ZAMA DANCE SCHOOL HISTORY
South Africa, in the 1980s was in a period of heightened violence. The apartheid government responded to the growing national and international opposition by declaring a draconian state of emergency, in effect martial law. This increased the powers of both the army and police force as they “managed” the townships with brutality.
It was into this war-torn, social and economically disadvantaged community that Arlene Westergaard stepped, armed with ballet shoes, a vision, and the support of patron Raymond Ackerman.
Arlene, who had danced since the age of three, understood the transformative powers of ballet. In 1984, she approached the Department of Race Relations to help her attract potential dance students in the townships. Her dance school started with six children and fortunately one of the young dancer’s father, Reverend Maqungu was a minister in Gugulethu. He became interested in what they were doing and offered them the use of his church. Once the pews were pushed back, there was space for 56 students, of varying ages, from Gugulethu and its neighbouring townships. Within a year, classes had increased from one to five days a week and Arlene was teaching full-time. To support herself, she sold her house, invested the money and lived off the interest. In 1990 she approached Dr Dulcie Howes and Raymond Ackerman to be the school’s patrons and Pick n Pay became its major benefactor.
Raymond Ackerman wanted to ensure a long-term future for the school, so established the Zama Dance School Trust. Raymond recalls: “Zama students came primarily from disadvantaged backgrounds. In their principal, Arlene Westergaard, I found a woman who through sheer guts and determination was teaching these kids to express their joy, their anger and their emotions through the mediums of dance and music.”
Arlene was clear about her goal: “Zama’s aim is to change children’s lives for the better. We are committed to continue doing so as long as we have their parents’ blessing and the limited financial backing to feed and enrich our students with the essential basic needs. We want to develop choreographers, dancers and teachers with a sense of teamwork, self-discipline, pride and achievement.”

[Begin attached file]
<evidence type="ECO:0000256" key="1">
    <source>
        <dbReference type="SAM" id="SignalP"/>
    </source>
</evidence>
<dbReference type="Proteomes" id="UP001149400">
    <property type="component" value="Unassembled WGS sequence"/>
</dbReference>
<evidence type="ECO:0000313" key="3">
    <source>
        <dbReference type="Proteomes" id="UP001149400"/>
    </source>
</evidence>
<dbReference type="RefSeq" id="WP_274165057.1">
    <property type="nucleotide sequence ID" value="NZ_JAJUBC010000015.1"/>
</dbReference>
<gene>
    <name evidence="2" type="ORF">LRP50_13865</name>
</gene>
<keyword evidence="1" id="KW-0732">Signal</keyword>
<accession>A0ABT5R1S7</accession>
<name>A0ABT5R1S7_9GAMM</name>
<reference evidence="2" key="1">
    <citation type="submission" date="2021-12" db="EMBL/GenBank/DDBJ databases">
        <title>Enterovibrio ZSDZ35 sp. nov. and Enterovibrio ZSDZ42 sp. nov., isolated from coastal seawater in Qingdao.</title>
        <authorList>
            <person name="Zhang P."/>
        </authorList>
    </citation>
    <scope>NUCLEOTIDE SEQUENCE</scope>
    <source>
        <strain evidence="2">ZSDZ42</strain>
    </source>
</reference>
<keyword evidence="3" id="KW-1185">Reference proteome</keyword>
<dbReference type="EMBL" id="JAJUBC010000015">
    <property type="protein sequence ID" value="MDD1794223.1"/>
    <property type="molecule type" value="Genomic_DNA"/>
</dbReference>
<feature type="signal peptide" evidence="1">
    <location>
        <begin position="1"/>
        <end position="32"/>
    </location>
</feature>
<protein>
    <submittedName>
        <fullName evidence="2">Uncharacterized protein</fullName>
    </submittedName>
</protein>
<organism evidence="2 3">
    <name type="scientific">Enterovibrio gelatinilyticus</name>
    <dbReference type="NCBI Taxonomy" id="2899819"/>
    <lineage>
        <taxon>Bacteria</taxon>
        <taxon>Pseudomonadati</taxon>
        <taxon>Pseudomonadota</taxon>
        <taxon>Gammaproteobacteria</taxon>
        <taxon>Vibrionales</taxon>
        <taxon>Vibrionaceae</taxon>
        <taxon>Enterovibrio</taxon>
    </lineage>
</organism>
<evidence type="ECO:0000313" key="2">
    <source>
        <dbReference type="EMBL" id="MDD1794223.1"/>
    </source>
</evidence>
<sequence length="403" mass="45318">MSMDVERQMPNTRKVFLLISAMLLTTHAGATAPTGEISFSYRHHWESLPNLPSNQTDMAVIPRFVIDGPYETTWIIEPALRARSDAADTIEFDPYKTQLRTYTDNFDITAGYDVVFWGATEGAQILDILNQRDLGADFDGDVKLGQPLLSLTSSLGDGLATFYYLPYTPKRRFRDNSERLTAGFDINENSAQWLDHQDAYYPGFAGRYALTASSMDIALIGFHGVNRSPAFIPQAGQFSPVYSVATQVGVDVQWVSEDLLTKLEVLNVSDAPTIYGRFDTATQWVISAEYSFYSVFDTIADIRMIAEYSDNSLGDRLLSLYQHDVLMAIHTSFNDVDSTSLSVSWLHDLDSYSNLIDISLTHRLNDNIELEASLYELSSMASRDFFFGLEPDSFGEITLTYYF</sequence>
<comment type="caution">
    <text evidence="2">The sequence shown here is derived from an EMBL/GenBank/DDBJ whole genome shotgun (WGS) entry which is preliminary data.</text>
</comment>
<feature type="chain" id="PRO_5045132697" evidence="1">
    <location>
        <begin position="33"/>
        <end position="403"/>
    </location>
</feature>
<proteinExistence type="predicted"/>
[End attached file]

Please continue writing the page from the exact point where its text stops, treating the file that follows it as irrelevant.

In 1985, Zama Dance School was among the first black classical ballet groups to perform at the Grahamstown Arts Festival. Their show was a hit, but Arlene had to contend with the Eurocentric, deeply flawed ideology of the time. Arlene dismissed questions which sprung from a racist narrative. In her customarily no-nonsense manner, she simply retorted: “What a load of codswallop. Zama encourages growth and development. We don’t think in a box.”
What Zama did do was dodge bullets and embrace the idiom, “the show must go on”. Undeterred by the violence and unrest of the 1980s Arlene applied for a permit which allowed her to travel into Gugulethu. “Often we would be in class when a child would run in and suggest I leave quickly as things were hotting up around the church area.” Arlene recalled the day that Ellen Mpetha, granddaughter of African National Congress activist Oscar Mpetha, was late for class: “When she arrived, she told me she had been washing off the blood of her friend who had been shot.”
Arlene Westergaard passed away at the age of 74 in 2017. Yet not before she had bestowed the baton (or ballet shoes) on to Andrew Warth, Zama’s current director. “It was the sheer tenacity, support and belief of Zama’s founders that have laid the foundations for the school today”, says Andrew. “It is a joyous space, not without challenges, where dancers explore new moves in a positive direction. When our former dancers return to the school, certificate, or job acceptance letter in hand, and share with us their exciting prospects, we are confident that Arlene’s dream has been actualized.”